Notes from the garden
You don't have to put oil on them. Just put them in a hot skillet with a little salt sprinkle.Mom
well, the next time you slap them on the grill i'm coming over! yum!! does the slime get cooked out? ew, i don't like the slime...
I am afraid I must admit I did that all summer. I'd turn around and have 8 inch long Okra. Never did eat them. But I sure enjoyed growing them. And I gave some small ones away. Then they left with the tomatoes and the leaf-footed bugs.
I've only had fried okra -- one of these days I need to try it grilled or sauteed.
Bonnie, I have Santa ornaments made from okra that was too big too eat! Don't ask me how the craft person created them, but they are wonderful!Grilled okra sounds delicious.gail
I wonder if they turn into something like luffas if they get too big! Never have grown okra and very rarely have I eaten it.
I am happy to hear someone was able to grow Okra in Austin. I started okra from seeds in mid-late July, then transplanted them to my raised garden. I am now seeing signs of life that I may have okra in two weeks. Is this normal? This is my first time growing okra and I was not sure what to expect. Thank you.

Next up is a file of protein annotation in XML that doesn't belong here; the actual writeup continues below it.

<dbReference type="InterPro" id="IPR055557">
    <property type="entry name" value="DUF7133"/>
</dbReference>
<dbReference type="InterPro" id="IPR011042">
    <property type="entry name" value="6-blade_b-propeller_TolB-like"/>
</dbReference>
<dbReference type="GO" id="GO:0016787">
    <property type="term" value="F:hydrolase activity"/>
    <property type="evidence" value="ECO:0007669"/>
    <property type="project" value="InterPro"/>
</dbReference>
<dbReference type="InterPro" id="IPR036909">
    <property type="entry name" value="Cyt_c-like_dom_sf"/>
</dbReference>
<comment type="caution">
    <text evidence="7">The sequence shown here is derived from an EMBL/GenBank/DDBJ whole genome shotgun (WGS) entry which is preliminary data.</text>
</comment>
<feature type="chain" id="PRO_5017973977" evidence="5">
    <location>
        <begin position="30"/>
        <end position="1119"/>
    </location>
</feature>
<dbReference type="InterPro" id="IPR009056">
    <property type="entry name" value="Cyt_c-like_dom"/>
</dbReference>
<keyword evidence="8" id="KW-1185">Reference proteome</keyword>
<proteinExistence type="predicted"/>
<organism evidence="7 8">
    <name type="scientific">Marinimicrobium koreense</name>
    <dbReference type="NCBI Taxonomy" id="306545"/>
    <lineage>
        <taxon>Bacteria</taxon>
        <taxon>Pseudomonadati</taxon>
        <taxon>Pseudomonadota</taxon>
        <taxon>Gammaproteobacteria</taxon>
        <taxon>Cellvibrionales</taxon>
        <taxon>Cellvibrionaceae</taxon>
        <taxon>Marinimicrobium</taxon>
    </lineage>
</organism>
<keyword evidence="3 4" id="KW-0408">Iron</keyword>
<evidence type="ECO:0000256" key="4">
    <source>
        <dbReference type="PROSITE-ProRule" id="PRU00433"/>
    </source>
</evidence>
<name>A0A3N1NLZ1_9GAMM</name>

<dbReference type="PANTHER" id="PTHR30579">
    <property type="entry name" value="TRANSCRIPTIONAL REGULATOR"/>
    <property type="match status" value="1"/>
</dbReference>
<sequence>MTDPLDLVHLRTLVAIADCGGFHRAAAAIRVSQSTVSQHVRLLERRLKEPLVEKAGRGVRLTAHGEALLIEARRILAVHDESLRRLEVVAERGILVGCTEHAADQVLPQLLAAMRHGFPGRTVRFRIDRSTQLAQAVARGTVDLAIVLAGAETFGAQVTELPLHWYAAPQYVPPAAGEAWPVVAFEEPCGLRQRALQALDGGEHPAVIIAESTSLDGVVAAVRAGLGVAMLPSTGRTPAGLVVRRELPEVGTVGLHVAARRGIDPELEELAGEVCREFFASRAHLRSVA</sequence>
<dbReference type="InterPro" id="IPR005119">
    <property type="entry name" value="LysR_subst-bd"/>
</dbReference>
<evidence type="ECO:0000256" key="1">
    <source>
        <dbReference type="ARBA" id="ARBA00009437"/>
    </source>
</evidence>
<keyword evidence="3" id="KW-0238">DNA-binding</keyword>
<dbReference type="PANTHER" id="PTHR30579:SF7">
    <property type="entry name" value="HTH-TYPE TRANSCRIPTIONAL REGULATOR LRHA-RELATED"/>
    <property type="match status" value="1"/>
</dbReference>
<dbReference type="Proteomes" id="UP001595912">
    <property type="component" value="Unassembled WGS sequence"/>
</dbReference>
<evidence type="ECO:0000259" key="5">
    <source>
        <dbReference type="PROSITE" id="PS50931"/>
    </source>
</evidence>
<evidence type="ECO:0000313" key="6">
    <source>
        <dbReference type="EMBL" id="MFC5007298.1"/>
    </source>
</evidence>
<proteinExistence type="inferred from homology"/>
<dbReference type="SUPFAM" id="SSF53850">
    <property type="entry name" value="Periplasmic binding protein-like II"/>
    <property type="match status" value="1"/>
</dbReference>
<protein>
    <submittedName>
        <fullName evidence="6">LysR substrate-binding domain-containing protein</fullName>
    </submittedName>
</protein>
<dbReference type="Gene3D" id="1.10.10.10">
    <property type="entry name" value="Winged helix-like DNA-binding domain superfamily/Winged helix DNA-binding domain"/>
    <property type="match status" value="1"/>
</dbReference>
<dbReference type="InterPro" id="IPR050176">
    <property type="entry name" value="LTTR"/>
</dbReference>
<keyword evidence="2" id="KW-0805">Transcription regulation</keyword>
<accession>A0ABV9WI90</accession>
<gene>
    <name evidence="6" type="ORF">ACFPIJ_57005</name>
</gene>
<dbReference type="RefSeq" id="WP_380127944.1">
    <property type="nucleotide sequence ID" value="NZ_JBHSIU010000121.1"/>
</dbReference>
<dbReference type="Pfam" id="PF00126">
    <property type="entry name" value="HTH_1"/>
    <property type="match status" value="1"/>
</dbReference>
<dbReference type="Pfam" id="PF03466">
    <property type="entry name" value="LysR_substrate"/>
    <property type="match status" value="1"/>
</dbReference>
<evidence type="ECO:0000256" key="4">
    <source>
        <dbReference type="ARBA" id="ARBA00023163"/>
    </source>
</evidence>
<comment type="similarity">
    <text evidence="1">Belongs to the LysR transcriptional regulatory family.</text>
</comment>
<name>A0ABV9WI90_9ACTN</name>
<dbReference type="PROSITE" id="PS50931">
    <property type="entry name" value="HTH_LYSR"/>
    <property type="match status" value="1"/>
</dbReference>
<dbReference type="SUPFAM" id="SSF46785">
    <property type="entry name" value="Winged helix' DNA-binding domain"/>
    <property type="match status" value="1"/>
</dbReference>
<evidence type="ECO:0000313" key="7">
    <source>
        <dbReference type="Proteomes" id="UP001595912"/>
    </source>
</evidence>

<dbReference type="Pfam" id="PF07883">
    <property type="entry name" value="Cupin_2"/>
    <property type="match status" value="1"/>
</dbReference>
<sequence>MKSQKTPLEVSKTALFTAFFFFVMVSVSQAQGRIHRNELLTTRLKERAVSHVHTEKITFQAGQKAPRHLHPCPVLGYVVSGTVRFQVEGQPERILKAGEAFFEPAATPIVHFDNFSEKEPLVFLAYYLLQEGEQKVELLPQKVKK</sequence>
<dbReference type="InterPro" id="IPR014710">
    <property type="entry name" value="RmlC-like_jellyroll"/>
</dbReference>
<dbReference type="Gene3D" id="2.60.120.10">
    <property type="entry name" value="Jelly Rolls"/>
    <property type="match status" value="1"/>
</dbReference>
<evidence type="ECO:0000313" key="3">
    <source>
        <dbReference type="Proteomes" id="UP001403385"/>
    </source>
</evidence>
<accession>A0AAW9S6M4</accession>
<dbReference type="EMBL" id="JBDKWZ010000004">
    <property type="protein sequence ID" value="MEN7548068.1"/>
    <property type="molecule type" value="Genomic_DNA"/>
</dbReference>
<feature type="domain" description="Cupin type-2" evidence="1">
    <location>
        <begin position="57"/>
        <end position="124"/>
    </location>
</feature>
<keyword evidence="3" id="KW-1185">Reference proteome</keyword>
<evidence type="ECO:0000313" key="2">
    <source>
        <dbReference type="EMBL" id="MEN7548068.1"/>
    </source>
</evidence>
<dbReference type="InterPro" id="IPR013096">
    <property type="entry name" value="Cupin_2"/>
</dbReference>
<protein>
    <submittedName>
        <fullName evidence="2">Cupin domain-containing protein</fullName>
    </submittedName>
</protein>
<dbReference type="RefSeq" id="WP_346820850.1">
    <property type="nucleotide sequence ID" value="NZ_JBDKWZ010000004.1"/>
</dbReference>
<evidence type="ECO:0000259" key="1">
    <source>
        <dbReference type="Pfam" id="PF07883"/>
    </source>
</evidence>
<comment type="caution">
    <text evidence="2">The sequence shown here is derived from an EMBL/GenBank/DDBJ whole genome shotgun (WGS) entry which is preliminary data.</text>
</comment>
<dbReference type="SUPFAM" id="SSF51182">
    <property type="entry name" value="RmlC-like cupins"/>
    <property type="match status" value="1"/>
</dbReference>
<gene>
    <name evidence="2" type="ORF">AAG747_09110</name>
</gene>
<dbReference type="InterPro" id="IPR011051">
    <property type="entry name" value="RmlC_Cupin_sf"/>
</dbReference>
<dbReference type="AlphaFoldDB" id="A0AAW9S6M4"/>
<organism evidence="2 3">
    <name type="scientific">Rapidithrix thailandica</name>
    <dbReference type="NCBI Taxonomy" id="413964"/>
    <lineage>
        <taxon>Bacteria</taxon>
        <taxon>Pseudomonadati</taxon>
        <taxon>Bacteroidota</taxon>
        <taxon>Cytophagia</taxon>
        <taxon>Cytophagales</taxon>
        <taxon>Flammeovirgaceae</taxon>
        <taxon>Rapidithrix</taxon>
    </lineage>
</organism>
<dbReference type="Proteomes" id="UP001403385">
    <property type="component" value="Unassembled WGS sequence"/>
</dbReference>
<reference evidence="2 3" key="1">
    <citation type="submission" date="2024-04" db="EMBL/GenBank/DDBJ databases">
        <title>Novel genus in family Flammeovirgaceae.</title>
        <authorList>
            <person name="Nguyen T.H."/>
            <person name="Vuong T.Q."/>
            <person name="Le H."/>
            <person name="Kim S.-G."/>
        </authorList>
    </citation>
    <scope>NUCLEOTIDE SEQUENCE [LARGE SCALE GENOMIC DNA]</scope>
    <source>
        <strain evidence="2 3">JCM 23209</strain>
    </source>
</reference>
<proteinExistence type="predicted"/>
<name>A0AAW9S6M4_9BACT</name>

Anonymous, regarding your question about okra. I just plant the seeds directly into my garden. Timing seems right, in fact a bit on the later end of the planting range (May- July) for seeds into the garden, but I know I was getting okra in late July as I probably planted mine in June. With the cooler weather, my production has slowed but I am still getting okra pods steadily. Try direct seeding next year in June.
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